Labor unions grew in power and number from the Civil War through World War I, as the need for factory workers and other laborers increased. They lost ground during the Roaring '20s, however, when the economy grew so much that the need for unionization seemed neither here nor there. But that quickly reversed during the Great Depression; this trend and unions grew stronger than ever under Roosevelt's New Deal policies. Union membership grew as the depression wore on and workers sought employment assistance from the local union. The power of the labor unions was somewhat shortened during World War II, however, as some unions, such as those in the defense industry, were forbidden by the government to strike due to the impediment that it would present to wartime production. But the end of the war saw a wave of strikes in many industries and it was at this point that union power and membership reached its zenith. The unions were a controlling force in the economy during the late '40s and '50s, and the AFL merged with the Congress of Industrial Organizations at this point to spearhead the American labor force. But the strength of the unions during this era led many union leaders into corruption and complacency,  power of the unions began to drop in subsequent decades. As additional laws were passed outlawing child labor and mandating equal pay for equal work regardless of race or gender, unions became less important to workers who were able to rely on federal laws to protect them.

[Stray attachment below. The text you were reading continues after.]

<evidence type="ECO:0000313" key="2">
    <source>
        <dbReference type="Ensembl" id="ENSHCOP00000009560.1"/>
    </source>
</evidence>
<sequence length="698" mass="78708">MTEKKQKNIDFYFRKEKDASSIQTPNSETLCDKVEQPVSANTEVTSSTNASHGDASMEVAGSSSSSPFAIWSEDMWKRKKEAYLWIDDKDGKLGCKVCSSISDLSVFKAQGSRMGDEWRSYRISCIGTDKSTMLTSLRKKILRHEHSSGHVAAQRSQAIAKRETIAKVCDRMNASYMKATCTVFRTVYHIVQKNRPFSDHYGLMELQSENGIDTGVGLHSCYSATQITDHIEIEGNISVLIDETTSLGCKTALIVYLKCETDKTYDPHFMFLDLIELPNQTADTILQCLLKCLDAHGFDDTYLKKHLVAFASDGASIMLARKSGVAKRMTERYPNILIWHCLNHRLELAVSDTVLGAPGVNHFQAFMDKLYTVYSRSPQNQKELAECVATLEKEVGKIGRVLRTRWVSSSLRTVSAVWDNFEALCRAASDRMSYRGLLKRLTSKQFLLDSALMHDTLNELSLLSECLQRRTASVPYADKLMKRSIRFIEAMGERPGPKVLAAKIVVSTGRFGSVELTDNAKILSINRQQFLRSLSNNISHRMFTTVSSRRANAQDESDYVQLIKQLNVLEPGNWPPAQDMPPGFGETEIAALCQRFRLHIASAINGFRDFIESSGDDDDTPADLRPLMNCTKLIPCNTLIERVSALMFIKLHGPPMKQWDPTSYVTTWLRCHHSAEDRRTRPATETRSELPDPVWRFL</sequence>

With withdrawal of WWI federal intervention, dues-paying union membership fell throughout the 1920s from a reported peak of 5 million in 1920 to fewer than 3 million by 1933. According to NBER figures, membership then turned around to more than double to 7.2 million by 1940, doubled again to a staggering 13.2 million by 1945, and increased more slowly to 14.8 million by 1950. There was no such postwar slump in membership after World War I because the pro-union legal framework empowering unions remained in place. Wartime proved affluent for unions. WWII government labor boards operated, on net, to advance unionization, cementing in place the union gains originally created by the WWI and New Deal interventions. Between 1933 and 1945 the unionized fraction of the civilian labor force rose fourfold from 5.7% to 22.4%. That proportion eroded but remained above 20% during the 1950s. Since 1960, however, a sharp decline in union density has set in all Western countries. According to OECD data, estimated union density in the United States was 30.9% in 1960, 22.3% in 1980, 12.8% in 2000 and 11.6% in 2007. While the overall rate of decline has recently slowed, the decline in private sector union membership has been partially concealed by union growth in the public sector. Despite the erosion in their power and influence, labor unions are still proving their importance, as they are influential during political elections. The unions hope that they will be able to pass the Employee Free Choice Act, which is a measure of legislation that will greatly streamline and shorten the process currently in place that unions must use to bring in new members. This act will effectively shift the balance of power in the workplace in the unions' favor and allow their memberships to grow rapidly. Although the possible impact that this could have on the economy is somewhat unclear, unions will continue to play a role in the U.S. labor force for decades to come.

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Labor and employment Law

The new industrial age and the resulting growth of the U.S. economy in the late nineteenth and early twentieth century’s affected nearly everyone in America. Industrial combination and concentration became the norm, with huge trusts appearing in almost every industry. The workplace was changing as machines became common and the demand for unskilled workers brought new groups into the workforce, including immigrants, women, and children. By 1920, nearly 20 percent of all manufacturing workers were women, and 13 percent of all textile workers were younger than 16 years old. The abundance of laborers available for these ...